A Survivor's Tale Chapter 3

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Chapter 1 is located at:


Chapter 2 is located at:


A Survivor's Tale

Chapter 3

Dave told Kate of his plans for the next twenty four hours.

"We'll be camping here over tonight. Order of business is as follows: This morning, we'll go over the items we salvaged yesterday, and I'll try to answer any questions you might have. Late this afternoon, I'll set some snares a little ways off, and then we'll come back and talk some strategy for the next week or so. Tomorrow morning we'll retrieve whatever the snares caught overnight, and if there's been no sign of activity at the clearing, in the afternoon we'll move on. We're about fifteen miles from the town I'm intending to head for next, which might seem like a long walk, but it'll be good weather, and the day after you can rest up in town. Any questions right now?"

Kate shook her head, so David moved to the goods they had taken from the bandits the day before.

On the surface, the guns seemed to be the most valuable items they had retrieved. David picked each one up with care. Before they left the clearing yesterday he had cleared the actions of any rounds left in the guns, pocketing the cartridges. First David picked up the tall man's rifle, and again he worked the action, checking for cleanliness and smoothness.

"These guys were smart enough to keep their guns in extremely good working order, at least. These will be worth a lot in the marketplace."

"You said you never learned about rifles or shotguns, didn't you?"

"That's right," Kate answered, "and I don't remember much about the pistols."

"OK. We'll go over what we've got here. To start, the gun you shot yesterday was a Charter Arms Off-Duty model, a five-shot .38 special. It's a lightweight gun, and if you want, you can carry it from here on. You don't have to decide right now."

"A .38 special round is a light, close in, self defense round. I wouldn't depend on it for much over thirty feet, especially in a snub-nose like the Off-Duty. That should be fine for our purposes, since I try to avoid confrontation when I can. If those men hadn't been so close yesterday, I probably would have headed out rather than stick around. Fortunately, I think I made the right decision concerning those three."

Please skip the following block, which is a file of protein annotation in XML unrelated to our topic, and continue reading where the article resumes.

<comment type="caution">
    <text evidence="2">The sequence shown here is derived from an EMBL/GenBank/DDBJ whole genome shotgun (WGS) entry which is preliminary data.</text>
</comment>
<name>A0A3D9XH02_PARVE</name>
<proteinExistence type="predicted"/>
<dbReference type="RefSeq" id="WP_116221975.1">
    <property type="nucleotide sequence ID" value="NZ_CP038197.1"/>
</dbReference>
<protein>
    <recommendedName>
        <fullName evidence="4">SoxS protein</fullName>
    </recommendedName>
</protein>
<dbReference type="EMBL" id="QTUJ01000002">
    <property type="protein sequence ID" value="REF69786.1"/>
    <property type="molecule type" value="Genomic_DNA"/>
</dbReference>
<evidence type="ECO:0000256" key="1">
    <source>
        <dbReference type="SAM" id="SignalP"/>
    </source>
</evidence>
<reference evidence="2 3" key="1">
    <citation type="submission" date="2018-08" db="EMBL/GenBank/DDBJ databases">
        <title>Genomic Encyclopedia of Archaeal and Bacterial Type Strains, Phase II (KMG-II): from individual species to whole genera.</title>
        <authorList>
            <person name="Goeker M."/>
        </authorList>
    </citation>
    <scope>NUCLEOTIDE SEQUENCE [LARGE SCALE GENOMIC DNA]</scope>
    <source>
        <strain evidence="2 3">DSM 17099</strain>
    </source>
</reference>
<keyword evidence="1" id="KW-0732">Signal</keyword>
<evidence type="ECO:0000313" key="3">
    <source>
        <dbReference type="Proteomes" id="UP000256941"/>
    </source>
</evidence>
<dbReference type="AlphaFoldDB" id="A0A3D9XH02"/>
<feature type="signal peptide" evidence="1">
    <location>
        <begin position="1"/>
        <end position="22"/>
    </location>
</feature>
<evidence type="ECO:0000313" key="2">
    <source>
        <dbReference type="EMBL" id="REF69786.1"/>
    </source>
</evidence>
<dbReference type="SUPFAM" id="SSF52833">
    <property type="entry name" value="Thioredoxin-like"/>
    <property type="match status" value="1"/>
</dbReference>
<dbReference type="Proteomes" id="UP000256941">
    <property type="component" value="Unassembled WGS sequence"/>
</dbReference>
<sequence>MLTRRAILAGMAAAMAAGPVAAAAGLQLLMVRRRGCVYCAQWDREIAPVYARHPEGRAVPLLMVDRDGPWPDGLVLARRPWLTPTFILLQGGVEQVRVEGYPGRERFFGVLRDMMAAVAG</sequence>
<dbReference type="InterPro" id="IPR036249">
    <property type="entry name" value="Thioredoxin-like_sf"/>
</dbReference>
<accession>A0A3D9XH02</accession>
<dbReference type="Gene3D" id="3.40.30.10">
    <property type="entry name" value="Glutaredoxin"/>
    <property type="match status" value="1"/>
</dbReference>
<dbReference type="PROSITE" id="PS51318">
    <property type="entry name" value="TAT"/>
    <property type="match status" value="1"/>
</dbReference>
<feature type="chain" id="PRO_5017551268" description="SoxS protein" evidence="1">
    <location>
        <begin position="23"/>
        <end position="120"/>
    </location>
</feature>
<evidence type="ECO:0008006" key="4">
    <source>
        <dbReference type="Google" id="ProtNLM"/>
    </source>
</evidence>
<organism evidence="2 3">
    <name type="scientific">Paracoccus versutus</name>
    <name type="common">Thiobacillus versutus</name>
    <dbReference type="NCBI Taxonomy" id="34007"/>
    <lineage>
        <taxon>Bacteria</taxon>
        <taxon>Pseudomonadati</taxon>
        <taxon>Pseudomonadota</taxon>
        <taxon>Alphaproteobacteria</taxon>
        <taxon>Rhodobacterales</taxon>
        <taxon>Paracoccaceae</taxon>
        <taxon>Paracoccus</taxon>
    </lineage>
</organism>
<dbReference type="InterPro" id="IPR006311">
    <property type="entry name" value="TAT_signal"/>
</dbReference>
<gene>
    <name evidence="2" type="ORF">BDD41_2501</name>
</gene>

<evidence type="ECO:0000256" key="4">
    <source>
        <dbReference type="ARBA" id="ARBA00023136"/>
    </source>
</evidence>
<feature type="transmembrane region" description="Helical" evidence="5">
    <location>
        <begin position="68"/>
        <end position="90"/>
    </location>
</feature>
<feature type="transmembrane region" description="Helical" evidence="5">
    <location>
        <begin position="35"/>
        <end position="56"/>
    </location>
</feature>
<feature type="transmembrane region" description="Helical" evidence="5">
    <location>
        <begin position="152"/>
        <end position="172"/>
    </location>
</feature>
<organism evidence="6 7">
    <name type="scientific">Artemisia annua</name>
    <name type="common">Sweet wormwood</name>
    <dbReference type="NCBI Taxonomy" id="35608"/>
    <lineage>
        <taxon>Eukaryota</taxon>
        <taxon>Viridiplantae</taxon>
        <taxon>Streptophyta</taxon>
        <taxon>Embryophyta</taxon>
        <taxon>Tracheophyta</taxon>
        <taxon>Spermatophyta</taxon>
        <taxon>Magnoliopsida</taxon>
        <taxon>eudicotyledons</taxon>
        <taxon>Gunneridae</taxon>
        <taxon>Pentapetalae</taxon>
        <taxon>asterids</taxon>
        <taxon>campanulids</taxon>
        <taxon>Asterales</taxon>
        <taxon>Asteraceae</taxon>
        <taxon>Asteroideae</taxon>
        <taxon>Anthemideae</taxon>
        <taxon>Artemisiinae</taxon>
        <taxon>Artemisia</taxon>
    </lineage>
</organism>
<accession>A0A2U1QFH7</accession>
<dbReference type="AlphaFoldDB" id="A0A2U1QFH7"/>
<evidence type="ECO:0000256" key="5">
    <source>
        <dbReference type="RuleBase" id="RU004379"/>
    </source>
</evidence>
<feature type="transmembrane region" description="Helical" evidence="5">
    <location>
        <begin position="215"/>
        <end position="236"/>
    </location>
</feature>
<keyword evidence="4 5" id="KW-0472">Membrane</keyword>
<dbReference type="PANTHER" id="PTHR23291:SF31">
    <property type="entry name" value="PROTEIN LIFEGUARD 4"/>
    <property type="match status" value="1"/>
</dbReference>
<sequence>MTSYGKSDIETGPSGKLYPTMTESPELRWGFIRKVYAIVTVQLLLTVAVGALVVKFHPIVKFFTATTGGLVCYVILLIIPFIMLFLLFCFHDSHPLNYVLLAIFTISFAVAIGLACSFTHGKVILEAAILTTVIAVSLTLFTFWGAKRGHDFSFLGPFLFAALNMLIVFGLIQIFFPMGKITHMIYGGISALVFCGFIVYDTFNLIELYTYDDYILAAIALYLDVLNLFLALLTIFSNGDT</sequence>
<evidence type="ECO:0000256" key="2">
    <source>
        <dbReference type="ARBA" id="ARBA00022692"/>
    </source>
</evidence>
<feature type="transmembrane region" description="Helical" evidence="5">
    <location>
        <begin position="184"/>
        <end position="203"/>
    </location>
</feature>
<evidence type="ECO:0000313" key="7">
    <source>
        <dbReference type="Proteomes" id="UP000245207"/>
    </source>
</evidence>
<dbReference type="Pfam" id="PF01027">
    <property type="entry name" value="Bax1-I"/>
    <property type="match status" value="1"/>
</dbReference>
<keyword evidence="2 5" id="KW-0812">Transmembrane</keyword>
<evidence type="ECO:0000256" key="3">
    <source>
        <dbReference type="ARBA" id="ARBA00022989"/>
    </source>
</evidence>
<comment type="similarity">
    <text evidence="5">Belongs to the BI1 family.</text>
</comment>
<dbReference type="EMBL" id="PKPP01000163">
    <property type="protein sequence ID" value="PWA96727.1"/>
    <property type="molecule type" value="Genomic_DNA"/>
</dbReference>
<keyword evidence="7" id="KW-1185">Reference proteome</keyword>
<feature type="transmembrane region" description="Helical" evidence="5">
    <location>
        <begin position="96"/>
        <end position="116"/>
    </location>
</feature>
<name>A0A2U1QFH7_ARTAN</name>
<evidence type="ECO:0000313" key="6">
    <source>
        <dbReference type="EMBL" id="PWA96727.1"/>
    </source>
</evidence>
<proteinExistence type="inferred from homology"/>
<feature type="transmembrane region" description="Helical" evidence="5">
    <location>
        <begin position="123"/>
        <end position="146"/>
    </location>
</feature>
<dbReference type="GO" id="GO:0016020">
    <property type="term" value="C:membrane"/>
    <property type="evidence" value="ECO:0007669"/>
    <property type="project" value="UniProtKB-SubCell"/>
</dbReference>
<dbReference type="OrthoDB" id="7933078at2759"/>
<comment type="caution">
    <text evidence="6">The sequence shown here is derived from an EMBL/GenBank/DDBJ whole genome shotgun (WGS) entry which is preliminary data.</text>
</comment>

"The reason I'm offering you this pistol, which, by the way, has been mine for six years, so take care of it," he grinned at her, and she smiled back, "is that the pistol we retrieved yesterday is a Ruger .357 magnum. The .357 magnum round has the same size bullet as the .38, but the case is longer, there's more powder in the charge, and consequently it's a much more powerful round. This model is the GP-100 with a four inch barrel. For my use it's perfect. It's very accurate out to fifty, sixty yards, and it's powerful enough to hunt deer. A hunting handgun should really have a longer barrel for the sake of accuracy, say seven or eight inches, but the short barrel's concealability makes it especially nice for my use. The final vote-getter for a .357 magnum pistol over a .38 special is that you can shoot a .38 special cartridge in a .357 magnum revolver, but not the reverse. That lets me decide which caliber to use."

"Any questions about the pistols?"

"Where do you get your bullets?"

"Mostly from a friend of mine, a gunsmith, back in Brownstown. He has a reloading setup, so I take him all the brass I can accumulate on the road. I don't shoot all that much, just in situations like yesterday. Occasionally I'll join a hunting party from a small town when they're running low on meat. When that happens, we're all issued guns and ammunition, because it doesn't matter who bags the game, but we return all unfired rounds. For hunting small game on my own I use snares and traps, sometimes a wrist slingshot if they're real close. It's tough to get people to trade for cartridges. Holding cartridges is something most people don't want to reveal, unless they know you real well."